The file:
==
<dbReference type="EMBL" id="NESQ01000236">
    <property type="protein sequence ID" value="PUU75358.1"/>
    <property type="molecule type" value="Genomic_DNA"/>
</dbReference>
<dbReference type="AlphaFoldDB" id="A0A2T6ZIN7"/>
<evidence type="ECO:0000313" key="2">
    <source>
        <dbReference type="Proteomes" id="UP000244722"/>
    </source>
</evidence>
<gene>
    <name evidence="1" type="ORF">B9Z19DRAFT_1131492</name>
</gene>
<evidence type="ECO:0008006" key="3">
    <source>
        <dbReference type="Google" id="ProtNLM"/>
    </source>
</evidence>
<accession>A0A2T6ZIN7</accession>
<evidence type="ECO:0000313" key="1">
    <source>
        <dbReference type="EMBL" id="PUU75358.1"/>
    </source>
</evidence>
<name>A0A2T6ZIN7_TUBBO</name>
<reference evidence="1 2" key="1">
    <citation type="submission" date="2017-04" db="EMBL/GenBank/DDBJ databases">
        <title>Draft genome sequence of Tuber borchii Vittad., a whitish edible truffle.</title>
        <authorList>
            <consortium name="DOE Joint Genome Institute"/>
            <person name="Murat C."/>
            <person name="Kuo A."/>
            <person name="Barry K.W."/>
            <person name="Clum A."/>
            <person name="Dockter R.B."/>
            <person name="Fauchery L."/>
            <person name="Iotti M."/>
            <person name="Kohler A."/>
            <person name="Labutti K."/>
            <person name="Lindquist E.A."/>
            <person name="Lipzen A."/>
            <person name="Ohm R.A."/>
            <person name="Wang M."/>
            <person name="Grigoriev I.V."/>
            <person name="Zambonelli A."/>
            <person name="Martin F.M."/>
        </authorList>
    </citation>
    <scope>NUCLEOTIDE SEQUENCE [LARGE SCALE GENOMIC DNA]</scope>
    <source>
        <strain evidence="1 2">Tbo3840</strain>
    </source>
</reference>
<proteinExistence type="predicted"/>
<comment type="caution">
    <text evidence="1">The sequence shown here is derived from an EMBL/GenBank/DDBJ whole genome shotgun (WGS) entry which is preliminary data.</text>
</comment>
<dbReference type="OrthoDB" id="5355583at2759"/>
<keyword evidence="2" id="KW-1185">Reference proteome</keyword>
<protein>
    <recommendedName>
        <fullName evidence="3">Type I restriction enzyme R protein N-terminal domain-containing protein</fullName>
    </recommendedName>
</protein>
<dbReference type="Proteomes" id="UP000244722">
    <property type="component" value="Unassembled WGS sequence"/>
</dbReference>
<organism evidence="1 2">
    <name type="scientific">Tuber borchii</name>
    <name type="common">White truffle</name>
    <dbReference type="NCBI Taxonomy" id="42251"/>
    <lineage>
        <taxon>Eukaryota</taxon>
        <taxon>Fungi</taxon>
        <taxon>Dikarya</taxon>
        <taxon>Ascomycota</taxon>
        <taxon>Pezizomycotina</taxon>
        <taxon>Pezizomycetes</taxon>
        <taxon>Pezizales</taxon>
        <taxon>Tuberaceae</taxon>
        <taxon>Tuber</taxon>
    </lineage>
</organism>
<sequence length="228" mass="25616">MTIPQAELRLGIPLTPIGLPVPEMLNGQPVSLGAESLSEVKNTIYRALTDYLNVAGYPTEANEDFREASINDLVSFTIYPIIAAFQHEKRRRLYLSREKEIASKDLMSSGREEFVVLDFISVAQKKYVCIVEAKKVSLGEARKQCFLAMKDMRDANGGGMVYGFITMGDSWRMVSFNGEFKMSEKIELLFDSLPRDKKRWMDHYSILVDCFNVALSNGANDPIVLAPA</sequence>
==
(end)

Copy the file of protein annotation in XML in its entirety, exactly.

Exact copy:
<dbReference type="EMBL" id="NESQ01000236">
    <property type="protein sequence ID" value="PUU75358.1"/>
    <property type="molecule type" value="Genomic_DNA"/>
</dbReference>
<dbReference type="AlphaFoldDB" id="A0A2T6ZIN7"/>
<evidence type="ECO:0000313" key="2">
    <source>
        <dbReference type="Proteomes" id="UP000244722"/>
    </source>
</evidence>
<gene>
    <name evidence="1" type="ORF">B9Z19DRAFT_1131492</name>
</gene>
<evidence type="ECO:0008006" key="3">
    <source>
        <dbReference type="Google" id="ProtNLM"/>
    </source>
</evidence>
<accession>A0A2T6ZIN7</accession>
<evidence type="ECO:0000313" key="1">
    <source>
        <dbReference type="EMBL" id="PUU75358.1"/>
    </source>
</evidence>
<name>A0A2T6ZIN7_TUBBO</name>
<reference evidence="1 2" key="1">
    <citation type="submission" date="2017-04" db="EMBL/GenBank/DDBJ databases">
        <title>Draft genome sequence of Tuber borchii Vittad., a whitish edible truffle.</title>
        <authorList>
            <consortium name="DOE Joint Genome Institute"/>
            <person name="Murat C."/>
            <person name="Kuo A."/>
            <person name="Barry K.W."/>
            <person name="Clum A."/>
            <person name="Dockter R.B."/>
            <person name="Fauchery L."/>
            <person name="Iotti M."/>
            <person name="Kohler A."/>
            <person name="Labutti K."/>
            <person name="Lindquist E.A."/>
            <person name="Lipzen A."/>
            <person name="Ohm R.A."/>
            <person name="Wang M."/>
            <person name="Grigoriev I.V."/>
            <person name="Zambonelli A."/>
            <person name="Martin F.M."/>
        </authorList>
    </citation>
    <scope>NUCLEOTIDE SEQUENCE [LARGE SCALE GENOMIC DNA]</scope>
    <source>
        <strain evidence="1 2">Tbo3840</strain>
    </source>
</reference>
<proteinExistence type="predicted"/>
<comment type="caution">
    <text evidence="1">The sequence shown here is derived from an EMBL/GenBank/DDBJ whole genome shotgun (WGS) entry which is preliminary data.</text>
</comment>
<dbReference type="OrthoDB" id="5355583at2759"/>
<keyword evidence="2" id="KW-1185">Reference proteome</keyword>
<protein>
    <recommendedName>
        <fullName evidence="3">Type I restriction enzyme R protein N-terminal domain-containing protein</fullName>
    </recommendedName>
</protein>
<dbReference type="Proteomes" id="UP000244722">
    <property type="component" value="Unassembled WGS sequence"/>
</dbReference>
<organism evidence="1 2">
    <name type="scientific">Tuber borchii</name>
    <name type="common">White truffle</name>
    <dbReference type="NCBI Taxonomy" id="42251"/>
    <lineage>
        <taxon>Eukaryota</taxon>
        <taxon>Fungi</taxon>
        <taxon>Dikarya</taxon>
        <taxon>Ascomycota</taxon>
        <taxon>Pezizomycotina</taxon>
        <taxon>Pezizomycetes</taxon>
        <taxon>Pezizales</taxon>
        <taxon>Tuberaceae</taxon>
        <taxon>Tuber</taxon>
    </lineage>
</organism>
<sequence length="228" mass="25616">MTIPQAELRLGIPLTPIGLPVPEMLNGQPVSLGAESLSEVKNTIYRALTDYLNVAGYPTEANEDFREASINDLVSFTIYPIIAAFQHEKRRRLYLSREKEIASKDLMSSGREEFVVLDFISVAQKKYVCIVEAKKVSLGEARKQCFLAMKDMRDANGGGMVYGFITMGDSWRMVSFNGEFKMSEKIELLFDSLPRDKKRWMDHYSILVDCFNVALSNGANDPIVLAPA</sequence>